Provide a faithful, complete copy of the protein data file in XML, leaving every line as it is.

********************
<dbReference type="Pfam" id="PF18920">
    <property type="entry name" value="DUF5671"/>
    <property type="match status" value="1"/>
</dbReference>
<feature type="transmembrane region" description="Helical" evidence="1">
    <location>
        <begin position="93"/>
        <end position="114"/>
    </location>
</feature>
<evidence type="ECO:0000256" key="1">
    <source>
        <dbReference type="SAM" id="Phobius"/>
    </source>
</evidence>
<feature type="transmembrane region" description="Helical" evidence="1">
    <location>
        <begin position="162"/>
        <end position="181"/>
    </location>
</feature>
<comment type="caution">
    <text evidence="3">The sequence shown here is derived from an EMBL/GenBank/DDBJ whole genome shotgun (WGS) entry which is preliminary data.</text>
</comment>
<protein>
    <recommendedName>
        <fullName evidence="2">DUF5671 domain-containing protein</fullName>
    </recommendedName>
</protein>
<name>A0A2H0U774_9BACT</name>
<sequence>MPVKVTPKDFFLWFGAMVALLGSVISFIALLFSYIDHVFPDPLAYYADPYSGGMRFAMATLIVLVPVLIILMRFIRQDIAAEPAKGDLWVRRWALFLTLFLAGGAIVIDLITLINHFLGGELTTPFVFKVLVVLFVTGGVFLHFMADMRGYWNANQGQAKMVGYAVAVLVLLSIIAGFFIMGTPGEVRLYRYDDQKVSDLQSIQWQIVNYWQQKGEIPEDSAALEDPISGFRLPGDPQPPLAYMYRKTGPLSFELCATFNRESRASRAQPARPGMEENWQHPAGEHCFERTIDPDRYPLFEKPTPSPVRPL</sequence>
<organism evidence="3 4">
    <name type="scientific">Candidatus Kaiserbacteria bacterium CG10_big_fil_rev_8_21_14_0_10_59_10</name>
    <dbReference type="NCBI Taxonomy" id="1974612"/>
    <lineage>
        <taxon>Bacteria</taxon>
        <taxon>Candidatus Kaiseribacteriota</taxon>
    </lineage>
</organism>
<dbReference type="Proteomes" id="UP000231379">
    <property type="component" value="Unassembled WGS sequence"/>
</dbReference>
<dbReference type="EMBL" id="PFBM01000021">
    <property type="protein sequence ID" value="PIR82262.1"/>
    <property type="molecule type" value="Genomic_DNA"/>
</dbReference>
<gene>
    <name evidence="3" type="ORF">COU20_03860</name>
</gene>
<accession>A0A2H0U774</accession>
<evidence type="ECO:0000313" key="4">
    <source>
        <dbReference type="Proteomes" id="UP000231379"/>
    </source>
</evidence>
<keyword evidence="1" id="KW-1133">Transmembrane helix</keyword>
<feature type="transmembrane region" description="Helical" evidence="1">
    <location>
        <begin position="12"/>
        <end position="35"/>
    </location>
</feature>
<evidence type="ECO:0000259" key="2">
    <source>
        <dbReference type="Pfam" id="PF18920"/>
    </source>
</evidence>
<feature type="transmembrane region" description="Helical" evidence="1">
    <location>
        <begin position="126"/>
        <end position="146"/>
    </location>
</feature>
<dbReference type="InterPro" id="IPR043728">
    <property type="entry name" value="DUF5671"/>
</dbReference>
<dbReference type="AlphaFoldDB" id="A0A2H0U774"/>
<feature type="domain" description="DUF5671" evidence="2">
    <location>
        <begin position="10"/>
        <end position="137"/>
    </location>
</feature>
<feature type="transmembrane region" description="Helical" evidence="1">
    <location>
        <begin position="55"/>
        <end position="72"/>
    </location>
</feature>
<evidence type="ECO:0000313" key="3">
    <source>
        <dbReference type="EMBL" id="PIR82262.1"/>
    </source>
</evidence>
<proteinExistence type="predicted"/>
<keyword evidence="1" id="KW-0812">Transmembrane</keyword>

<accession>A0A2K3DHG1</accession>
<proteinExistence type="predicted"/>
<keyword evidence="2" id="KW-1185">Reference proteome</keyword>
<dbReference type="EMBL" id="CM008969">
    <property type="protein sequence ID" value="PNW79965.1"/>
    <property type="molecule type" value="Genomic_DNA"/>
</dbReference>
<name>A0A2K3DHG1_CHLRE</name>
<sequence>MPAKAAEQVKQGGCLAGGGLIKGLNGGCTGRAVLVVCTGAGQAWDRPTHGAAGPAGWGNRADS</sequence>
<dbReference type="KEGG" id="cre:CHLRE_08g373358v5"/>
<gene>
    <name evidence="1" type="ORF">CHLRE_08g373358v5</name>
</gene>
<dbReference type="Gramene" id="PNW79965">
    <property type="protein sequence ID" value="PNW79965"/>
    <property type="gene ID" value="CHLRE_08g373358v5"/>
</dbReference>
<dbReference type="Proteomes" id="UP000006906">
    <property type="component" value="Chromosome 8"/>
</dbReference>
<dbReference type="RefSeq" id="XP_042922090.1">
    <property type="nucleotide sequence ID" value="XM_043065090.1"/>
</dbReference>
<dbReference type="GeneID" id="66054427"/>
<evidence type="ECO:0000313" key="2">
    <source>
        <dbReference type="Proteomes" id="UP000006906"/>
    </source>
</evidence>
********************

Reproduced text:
<dbReference type="Pfam" id="PF18920">
    <property type="entry name" value="DUF5671"/>
    <property type="match status" value="1"/>
</dbReference>
<feature type="transmembrane region" description="Helical" evidence="1">
    <location>
        <begin position="93"/>
        <end position="114"/>
    </location>
</feature>
<evidence type="ECO:0000256" key="1">
    <source>
        <dbReference type="SAM" id="Phobius"/>
    </source>
</evidence>
<feature type="transmembrane region" description="Helical" evidence="1">
    <location>
        <begin position="162"/>
        <end position="181"/>
    </location>
</feature>
<comment type="caution">
    <text evidence="3">The sequence shown here is derived from an EMBL/GenBank/DDBJ whole genome shotgun (WGS) entry which is preliminary data.</text>
</comment>
<protein>
    <recommendedName>
        <fullName evidence="2">DUF5671 domain-containing protein</fullName>
    </recommendedName>
</protein>
<name>A0A2H0U774_9BACT</name>
<sequence>MPVKVTPKDFFLWFGAMVALLGSVISFIALLFSYIDHVFPDPLAYYADPYSGGMRFAMATLIVLVPVLIILMRFIRQDIAAEPAKGDLWVRRWALFLTLFLAGGAIVIDLITLINHFLGGELTTPFVFKVLVVLFVTGGVFLHFMADMRGYWNANQGQAKMVGYAVAVLVLLSIIAGFFIMGTPGEVRLYRYDDQKVSDLQSIQWQIVNYWQQKGEIPEDSAALEDPISGFRLPGDPQPPLAYMYRKTGPLSFELCATFNRESRASRAQPARPGMEENWQHPAGEHCFERTIDPDRYPLFEKPTPSPVRPL</sequence>
<organism evidence="3 4">
    <name type="scientific">Candidatus Kaiserbacteria bacterium CG10_big_fil_rev_8_21_14_0_10_59_10</name>
    <dbReference type="NCBI Taxonomy" id="1974612"/>
    <lineage>
        <taxon>Bacteria</taxon>
        <taxon>Candidatus Kaiseribacteriota</taxon>
    </lineage>
</organism>
<dbReference type="Proteomes" id="UP000231379">
    <property type="component" value="Unassembled WGS sequence"/>
</dbReference>
<dbReference type="EMBL" id="PFBM01000021">
    <property type="protein sequence ID" value="PIR82262.1"/>
    <property type="molecule type" value="Genomic_DNA"/>
</dbReference>
<gene>
    <name evidence="3" type="ORF">COU20_03860</name>
</gene>
<accession>A0A2H0U774</accession>
<evidence type="ECO:0000313" key="4">
    <source>
        <dbReference type="Proteomes" id="UP000231379"/>
    </source>
</evidence>
<keyword evidence="1" id="KW-1133">Transmembrane helix</keyword>
<feature type="transmembrane region" description="Helical" evidence="1">
    <location>
        <begin position="12"/>
        <end position="35"/>
    </location>
</feature>
<evidence type="ECO:0000259" key="2">
    <source>
        <dbReference type="Pfam" id="PF18920"/>
    </source>
</evidence>
<feature type="transmembrane region" description="Helical" evidence="1">
    <location>
        <begin position="126"/>
        <end position="146"/>
    </location>
</feature>
<dbReference type="InterPro" id="IPR043728">
    <property type="entry name" value="DUF5671"/>
</dbReference>
<dbReference type="AlphaFoldDB" id="A0A2H0U774"/>
<feature type="domain" description="DUF5671" evidence="2">
    <location>
        <begin position="10"/>
        <end position="137"/>
    </location>
</feature>
<feature type="transmembrane region" description="Helical" evidence="1">
    <location>
        <begin position="55"/>
        <end position="72"/>
    </location>
</feature>
<evidence type="ECO:0000313" key="3">
    <source>
        <dbReference type="EMBL" id="PIR82262.1"/>
    </source>
</evidence>
<proteinExistence type="predicted"/>
<keyword evidence="1" id="KW-0812">Transmembrane</keyword>

<accession>A0A2K3DHG1</accession>
<proteinExistence type="predicted"/>
<keyword evidence="2" id="KW-1185">Reference proteome</keyword>
<dbReference type="EMBL" id="CM008969">
    <property type="protein sequence ID" value="PNW79965.1"/>
    <property type="molecule type" value="Genomic_DNA"/>
</dbReference>
<name>A0A2K3DHG1_CHLRE</name>
<sequence>MPAKAAEQVKQGGCLAGGGLIKGLNGGCTGRAVLVVCTGAGQAWDRPTHGAAGPAGWGNRADS</sequence>
<dbReference type="KEGG" id="cre:CHLRE_08g373358v5"/>
<gene>
    <name evidence="1" type="ORF">CHLRE_08g373358v5</name>
</gene>
<dbReference type="Gramene" id="PNW79965">
    <property type="protein sequence ID" value="PNW79965"/>
    <property type="gene ID" value="CHLRE_08g373358v5"/>
</dbReference>
<dbReference type="Proteomes" id="UP000006906">
    <property type="component" value="Chromosome 8"/>
</dbReference>
<dbReference type="RefSeq" id="XP_042922090.1">
    <property type="nucleotide sequence ID" value="XM_043065090.1"/>
</dbReference>
<dbReference type="GeneID" id="66054427"/>
<evidence type="ECO:0000313" key="2">
    <source>
        <dbReference type="Proteomes" id="UP000006906"/>
    </source>
</evidence>